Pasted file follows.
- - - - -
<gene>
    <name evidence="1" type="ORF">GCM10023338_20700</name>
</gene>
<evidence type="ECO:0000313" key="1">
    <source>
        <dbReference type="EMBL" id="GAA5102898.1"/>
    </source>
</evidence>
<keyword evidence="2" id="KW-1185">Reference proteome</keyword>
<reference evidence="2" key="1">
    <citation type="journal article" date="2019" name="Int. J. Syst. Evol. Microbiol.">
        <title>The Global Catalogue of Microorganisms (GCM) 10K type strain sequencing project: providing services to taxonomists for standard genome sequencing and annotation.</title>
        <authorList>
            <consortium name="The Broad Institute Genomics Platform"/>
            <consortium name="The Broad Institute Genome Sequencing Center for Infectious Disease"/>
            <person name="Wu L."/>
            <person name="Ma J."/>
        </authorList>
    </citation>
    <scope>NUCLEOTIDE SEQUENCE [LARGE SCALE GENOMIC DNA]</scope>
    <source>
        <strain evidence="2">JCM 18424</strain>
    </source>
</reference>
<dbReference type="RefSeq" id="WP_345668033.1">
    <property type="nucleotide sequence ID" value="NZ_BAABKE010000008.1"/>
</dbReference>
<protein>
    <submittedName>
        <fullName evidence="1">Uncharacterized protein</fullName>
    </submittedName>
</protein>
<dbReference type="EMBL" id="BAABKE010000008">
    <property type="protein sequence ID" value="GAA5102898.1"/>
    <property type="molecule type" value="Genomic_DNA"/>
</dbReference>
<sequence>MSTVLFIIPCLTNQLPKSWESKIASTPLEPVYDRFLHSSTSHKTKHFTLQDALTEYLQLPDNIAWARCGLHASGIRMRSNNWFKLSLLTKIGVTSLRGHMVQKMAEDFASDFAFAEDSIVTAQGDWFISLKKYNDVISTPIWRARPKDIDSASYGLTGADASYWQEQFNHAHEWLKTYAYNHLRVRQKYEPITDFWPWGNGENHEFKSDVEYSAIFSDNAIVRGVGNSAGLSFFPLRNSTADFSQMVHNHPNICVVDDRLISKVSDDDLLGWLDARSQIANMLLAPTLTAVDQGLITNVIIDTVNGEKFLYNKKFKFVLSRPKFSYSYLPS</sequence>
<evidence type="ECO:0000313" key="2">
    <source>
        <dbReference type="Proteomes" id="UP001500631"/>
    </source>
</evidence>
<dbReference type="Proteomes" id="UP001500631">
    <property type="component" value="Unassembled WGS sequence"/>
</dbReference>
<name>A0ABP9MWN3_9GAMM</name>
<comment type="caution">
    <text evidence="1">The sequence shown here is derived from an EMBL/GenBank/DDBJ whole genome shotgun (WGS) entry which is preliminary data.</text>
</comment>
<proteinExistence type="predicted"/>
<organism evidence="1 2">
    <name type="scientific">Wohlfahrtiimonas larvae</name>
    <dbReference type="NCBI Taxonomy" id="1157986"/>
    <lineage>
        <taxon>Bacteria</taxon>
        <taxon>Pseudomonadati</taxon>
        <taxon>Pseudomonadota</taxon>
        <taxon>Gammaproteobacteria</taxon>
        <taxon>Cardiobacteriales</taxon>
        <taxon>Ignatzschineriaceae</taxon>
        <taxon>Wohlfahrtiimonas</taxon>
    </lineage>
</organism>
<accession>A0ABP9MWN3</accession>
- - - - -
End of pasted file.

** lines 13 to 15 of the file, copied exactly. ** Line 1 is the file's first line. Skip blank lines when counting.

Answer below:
        <authorList>
            <consortium name="The Broad Institute Genomics Platform"/>
            <consortium name="The Broad Institute Genome Sequencing Center for Infectious Disease"/>